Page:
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Tuesday, April 22, 2014

Future's 'Honest' is Atlanta's repetitive, abstract, and visceral now

When Future stormed OutKast's Coachella reunion, the Dungeon Family descendant sounded like a distant relative. His three snippets of songs re-established to rap fans that, while Andre and Antwan's earliest, funk-rooted discography offers photo-realistic portraits of Atlanta then, Future's trap pop is Atlanta's repetitive, abstract and visceral now. It's immediate and vital enough to make all circumstances - his lineage, Kirkwood work history, initial efforts as Meathead - irrelevant to his Astronaut-by-way-of-the-Streetz appeal.

Fans and detractors agree: Future has made people question what qualifies as hip-hop, while serving as default comparison/inspiration for ATL's rising mixtape circuit stars (Rich Homie Quan, Young Thug, Migos). Honest, the follow-up to 2012 debut Pluto, offers proof of the royal family ties seen at Future's Coachella gig - in "Benz Friends (Whatchutola)," he and Andre laugh off Mercedes-digging women nearly 20 years after OutKast's carjacking anthem "Benz or Beamer." More importantly, Honest takes another hard left into the seedy underground. While not quite as ambitious, mostly thanks to goofball features, Honest still shocks while delivering some of the most singular hits rap will reckon with this year.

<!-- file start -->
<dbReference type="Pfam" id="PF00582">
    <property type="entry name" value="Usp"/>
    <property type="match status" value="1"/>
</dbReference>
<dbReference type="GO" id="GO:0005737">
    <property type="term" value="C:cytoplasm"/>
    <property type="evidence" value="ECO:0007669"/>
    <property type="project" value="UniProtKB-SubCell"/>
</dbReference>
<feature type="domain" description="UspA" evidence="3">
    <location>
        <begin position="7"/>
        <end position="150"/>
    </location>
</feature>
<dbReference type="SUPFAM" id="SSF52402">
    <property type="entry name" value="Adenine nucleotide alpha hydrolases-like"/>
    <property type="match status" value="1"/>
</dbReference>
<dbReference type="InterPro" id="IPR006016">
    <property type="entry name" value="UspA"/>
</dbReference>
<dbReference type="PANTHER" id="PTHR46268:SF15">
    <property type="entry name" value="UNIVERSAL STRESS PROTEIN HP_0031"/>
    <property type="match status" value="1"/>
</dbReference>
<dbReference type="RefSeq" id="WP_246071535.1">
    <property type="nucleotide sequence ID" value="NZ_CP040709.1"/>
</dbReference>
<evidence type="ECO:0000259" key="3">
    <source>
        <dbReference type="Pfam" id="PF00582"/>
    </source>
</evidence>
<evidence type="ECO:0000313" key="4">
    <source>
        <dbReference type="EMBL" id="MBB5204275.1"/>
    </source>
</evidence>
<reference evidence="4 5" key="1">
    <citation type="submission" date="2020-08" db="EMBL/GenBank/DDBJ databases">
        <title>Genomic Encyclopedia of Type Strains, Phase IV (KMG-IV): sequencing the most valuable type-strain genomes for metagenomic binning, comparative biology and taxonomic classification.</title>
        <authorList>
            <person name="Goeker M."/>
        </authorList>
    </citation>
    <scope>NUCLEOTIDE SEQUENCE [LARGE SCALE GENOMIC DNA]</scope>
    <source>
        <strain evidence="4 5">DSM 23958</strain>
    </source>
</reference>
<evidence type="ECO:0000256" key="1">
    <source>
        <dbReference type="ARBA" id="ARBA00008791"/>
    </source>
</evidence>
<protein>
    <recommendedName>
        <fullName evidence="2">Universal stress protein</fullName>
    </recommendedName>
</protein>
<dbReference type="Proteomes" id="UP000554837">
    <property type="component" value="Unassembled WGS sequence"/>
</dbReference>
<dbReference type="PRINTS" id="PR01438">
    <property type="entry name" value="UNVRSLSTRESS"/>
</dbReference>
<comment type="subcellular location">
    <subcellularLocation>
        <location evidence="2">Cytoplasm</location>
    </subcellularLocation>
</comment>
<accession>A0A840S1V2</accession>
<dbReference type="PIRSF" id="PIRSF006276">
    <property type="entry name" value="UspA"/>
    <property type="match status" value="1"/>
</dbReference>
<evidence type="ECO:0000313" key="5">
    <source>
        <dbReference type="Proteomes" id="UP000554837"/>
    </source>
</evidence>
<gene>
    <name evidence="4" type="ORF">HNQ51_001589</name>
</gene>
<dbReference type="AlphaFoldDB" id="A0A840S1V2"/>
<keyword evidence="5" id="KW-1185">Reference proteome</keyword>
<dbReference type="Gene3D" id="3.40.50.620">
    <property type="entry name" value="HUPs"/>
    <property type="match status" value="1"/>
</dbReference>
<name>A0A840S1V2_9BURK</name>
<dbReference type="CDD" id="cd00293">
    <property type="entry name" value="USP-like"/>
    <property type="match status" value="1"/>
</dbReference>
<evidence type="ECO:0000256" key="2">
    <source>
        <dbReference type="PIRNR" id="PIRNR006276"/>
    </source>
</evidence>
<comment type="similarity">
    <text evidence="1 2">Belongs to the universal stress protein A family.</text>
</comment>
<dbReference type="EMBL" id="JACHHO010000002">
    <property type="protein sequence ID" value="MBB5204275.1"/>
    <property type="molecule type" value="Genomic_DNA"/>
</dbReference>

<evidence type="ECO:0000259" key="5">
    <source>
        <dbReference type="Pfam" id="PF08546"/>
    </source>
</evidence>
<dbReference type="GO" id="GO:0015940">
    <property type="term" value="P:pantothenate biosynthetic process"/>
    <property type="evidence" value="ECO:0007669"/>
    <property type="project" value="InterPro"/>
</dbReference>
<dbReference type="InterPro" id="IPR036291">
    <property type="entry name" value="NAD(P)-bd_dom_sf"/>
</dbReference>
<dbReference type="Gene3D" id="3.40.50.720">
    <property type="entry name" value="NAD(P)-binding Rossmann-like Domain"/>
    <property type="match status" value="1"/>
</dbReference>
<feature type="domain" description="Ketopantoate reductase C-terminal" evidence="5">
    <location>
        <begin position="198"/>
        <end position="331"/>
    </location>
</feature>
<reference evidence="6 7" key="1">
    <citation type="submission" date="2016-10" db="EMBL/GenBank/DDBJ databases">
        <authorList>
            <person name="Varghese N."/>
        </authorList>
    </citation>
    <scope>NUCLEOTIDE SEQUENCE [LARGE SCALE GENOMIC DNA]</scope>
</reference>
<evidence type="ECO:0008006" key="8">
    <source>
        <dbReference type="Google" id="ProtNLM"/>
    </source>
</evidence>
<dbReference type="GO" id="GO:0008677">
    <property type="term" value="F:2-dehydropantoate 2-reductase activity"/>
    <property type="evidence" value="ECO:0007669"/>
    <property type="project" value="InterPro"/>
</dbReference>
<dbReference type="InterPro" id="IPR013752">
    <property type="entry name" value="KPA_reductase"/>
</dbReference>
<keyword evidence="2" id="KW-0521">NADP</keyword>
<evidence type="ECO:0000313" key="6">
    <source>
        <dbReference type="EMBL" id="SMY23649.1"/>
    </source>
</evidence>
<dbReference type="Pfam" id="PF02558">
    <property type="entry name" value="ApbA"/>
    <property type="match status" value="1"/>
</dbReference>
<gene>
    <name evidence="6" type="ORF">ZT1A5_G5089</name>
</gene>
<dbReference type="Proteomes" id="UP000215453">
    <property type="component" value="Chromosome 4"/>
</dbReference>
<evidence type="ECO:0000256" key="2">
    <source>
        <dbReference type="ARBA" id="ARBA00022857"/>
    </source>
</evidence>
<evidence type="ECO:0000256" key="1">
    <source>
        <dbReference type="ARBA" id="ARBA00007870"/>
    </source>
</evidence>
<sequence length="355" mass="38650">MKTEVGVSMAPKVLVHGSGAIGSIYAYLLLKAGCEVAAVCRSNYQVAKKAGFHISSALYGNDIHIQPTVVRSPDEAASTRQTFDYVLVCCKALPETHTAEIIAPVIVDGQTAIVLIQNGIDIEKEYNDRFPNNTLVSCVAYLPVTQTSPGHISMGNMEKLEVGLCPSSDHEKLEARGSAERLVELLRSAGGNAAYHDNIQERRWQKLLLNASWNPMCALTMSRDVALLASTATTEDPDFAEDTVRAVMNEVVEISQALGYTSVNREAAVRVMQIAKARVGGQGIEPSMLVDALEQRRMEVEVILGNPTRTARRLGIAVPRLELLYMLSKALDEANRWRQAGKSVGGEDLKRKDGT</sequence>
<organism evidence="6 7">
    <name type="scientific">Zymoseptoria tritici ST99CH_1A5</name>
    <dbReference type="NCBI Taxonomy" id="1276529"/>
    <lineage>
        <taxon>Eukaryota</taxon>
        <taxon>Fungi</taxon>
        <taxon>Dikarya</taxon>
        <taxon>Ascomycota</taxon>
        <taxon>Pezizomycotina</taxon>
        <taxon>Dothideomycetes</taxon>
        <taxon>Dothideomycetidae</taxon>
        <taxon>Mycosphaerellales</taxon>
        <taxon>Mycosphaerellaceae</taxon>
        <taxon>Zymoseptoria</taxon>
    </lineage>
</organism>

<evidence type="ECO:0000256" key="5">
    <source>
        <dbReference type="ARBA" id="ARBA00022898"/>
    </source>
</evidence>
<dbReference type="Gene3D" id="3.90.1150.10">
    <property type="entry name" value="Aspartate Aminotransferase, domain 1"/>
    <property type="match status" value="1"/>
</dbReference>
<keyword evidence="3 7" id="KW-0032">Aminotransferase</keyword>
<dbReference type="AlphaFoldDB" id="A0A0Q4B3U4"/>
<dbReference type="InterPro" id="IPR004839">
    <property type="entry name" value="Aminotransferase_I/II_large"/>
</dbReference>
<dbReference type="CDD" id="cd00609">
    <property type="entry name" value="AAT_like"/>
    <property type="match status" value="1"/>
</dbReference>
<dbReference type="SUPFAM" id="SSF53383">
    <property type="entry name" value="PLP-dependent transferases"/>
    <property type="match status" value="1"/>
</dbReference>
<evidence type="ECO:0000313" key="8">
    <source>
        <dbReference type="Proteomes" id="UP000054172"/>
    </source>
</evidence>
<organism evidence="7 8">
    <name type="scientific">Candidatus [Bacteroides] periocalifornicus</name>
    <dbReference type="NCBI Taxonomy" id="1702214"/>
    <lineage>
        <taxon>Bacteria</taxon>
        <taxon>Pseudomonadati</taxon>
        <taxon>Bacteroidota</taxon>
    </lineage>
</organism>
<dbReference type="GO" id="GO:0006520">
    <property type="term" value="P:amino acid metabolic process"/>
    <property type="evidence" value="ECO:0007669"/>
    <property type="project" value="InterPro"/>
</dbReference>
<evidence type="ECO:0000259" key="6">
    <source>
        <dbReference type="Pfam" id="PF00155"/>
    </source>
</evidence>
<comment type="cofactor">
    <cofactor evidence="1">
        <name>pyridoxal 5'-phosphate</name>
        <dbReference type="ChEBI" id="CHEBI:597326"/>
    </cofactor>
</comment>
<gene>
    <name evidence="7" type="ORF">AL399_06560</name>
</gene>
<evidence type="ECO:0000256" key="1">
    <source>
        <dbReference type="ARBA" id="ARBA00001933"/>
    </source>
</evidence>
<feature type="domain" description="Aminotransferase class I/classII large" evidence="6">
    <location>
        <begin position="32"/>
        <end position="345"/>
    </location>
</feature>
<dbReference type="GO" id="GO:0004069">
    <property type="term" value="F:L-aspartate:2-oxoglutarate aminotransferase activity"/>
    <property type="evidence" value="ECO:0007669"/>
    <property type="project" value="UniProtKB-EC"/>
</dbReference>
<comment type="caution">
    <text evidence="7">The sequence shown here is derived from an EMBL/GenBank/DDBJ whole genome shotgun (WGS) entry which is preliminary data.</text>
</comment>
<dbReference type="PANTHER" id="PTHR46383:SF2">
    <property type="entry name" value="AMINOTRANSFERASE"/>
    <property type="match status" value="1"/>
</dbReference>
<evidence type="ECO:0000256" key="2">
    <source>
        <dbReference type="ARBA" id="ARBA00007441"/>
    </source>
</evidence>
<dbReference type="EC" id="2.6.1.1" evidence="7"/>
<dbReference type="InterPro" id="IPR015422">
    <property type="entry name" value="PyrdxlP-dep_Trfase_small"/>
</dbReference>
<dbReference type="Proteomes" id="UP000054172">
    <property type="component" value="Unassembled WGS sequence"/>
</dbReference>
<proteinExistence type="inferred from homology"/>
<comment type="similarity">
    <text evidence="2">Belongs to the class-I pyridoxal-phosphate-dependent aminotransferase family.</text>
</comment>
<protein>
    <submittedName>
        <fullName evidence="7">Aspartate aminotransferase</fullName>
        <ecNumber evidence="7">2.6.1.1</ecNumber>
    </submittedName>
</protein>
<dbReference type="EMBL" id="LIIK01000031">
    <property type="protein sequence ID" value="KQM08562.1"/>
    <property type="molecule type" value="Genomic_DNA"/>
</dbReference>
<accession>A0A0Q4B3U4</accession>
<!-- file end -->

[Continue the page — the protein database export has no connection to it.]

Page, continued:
"I'm a rock star for life, I'm just being honest / Got a check on me right now, I'm just being honest," Future croons over a lone piano in the opulent title track and lead single. The rest of Honest's humble-bragging isn't nearly as subversive. Instead, Nayvadius veers between emotional extremes, from sentimental ballad ("I Feel U") to turbulent banger ("Covered N Money"). Both songs, plus the equally addictive bonus track (and No Sleep mixtape highlight) "How Can I Not," sound as if they resulted from the same, inspired session as the bleak, harrowing triumph "Sh!t," where Future barks sharply as if trapped.

When Future isn't in solitary confinement, Honest finds him playing host to famous friends. No cameo hits as hard as breakout single "Move That Dope," where Pharrell Williams sounds elated to do naked yoga, Pusha T sharpens his cocaine puns (Get it? He nose better), and Casino just sounds happy to play with the big boys. Instead, Honest's other guests sound as if they've wandered in accidentally: the ever-clumsy Wiz Khalifa in the thunderous "My Momma," an unconvincing Kanye West in trophy-wife ballad "I Won," the perma-listless Drake in the droning "Never Satisfied." They all sound like smartasses cracking wise during a feature presentation.

But they're also too self-absorbed to see where Future's wandered. Mike WiLL Made It, the crossover Bangerz producer who reintroduced hedonism to rap clubs last year, serves as executive producer to this pitch-black room of a record. As a result, Honest can feel less a game-changer than a guarantee that Future keeps playing, though it's still satisfying. Once, Future described Honest as "music that has a unique sound but will still play in the club." But it's more like a statement from an artist who touches down where he pleases and refuses to ever look back.

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